Friday, October 4, 2019

USA, Utah: Mapping Helps for Better Understanding of the Quaternary Geologic History of the Utah FORGE Site

Quaternary Geology of the Utah FORGE Site and Vicinity, Millard and Beaver Counties, Utah (Utah Geological Survey)

By Tyler Knudsen, Emily Kleber, Adam Hiscock, and Stefan M. Kirby

We present new Quaternary geologic mapping, geomorphic analysis, and luminescence geochronology to better understand the Quaternary geologic history of the Utah FORGE site near Milford, Utah.

The Utah FORGE site is in the eastern Basin and Range Province, a region of east-west extension that covers much of the southwestern United States. The province consists of north-south-striking, range-bounding normal faults that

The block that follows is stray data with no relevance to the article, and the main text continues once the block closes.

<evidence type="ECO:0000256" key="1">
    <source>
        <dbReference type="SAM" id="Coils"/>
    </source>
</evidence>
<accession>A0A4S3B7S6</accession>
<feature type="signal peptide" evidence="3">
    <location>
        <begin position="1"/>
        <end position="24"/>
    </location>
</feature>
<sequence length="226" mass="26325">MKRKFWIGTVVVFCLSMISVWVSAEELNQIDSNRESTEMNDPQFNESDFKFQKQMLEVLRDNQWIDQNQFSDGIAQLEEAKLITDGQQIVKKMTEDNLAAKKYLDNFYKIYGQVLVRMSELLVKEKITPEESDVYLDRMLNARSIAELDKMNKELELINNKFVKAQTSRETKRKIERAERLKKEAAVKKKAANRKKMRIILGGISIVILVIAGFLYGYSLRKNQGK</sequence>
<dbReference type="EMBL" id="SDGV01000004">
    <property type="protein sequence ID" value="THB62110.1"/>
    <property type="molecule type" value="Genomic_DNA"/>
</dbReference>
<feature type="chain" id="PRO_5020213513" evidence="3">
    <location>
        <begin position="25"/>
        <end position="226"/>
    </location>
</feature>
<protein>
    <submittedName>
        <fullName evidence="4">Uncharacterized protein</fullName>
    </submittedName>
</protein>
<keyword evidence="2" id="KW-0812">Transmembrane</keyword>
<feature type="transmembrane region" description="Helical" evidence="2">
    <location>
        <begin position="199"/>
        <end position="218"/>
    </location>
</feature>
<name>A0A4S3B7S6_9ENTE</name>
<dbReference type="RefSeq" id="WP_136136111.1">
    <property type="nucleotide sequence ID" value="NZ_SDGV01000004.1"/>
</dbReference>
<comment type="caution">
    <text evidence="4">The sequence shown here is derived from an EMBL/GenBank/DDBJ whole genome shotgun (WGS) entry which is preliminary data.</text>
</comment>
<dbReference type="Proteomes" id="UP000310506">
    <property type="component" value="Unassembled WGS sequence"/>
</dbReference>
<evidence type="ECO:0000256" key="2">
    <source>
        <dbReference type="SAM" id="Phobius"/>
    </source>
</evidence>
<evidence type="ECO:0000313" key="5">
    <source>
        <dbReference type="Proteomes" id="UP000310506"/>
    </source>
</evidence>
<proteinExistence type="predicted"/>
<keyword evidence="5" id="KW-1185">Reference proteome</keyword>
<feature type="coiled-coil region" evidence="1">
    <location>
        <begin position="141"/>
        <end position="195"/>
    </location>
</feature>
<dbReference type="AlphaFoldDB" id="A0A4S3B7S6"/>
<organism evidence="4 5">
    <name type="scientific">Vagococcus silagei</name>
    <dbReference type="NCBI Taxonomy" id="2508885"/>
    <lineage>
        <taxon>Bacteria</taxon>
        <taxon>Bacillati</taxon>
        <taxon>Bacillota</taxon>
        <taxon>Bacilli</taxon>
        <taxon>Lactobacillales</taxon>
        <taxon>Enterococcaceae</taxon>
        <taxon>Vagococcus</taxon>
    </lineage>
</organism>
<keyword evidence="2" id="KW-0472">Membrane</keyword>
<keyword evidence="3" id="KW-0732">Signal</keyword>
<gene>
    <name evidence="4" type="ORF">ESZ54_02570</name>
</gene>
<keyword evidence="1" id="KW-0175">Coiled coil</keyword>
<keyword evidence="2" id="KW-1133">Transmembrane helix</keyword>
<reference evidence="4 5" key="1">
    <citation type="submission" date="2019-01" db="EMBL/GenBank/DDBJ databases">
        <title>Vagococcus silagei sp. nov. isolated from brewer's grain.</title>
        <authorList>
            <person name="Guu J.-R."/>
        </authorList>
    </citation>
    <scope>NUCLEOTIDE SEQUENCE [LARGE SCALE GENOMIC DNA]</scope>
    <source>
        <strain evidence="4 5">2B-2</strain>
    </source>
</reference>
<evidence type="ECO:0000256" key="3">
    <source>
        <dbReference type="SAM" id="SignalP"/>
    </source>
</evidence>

define a series of bedrock horst blocks and corresponding basins. Basin and Range extension began in the early Miocene (ca. 17.5 Ma) and continues today (Dickinson, 2006). Within the Basin and Range, most developed geothermal systems are fault controlled (Faulds and others, 2011). In the Sevier Desert of southwestern Utah, several geothermal systems may have magmatic sources (Faulds and others, 2011), and deep-seated faults allow for hydrothermal circulation. Some late Quaternary normal faulting in the Sevier Desert about 75 km north of the FORGE site may be related to rift-assisted magmatism.

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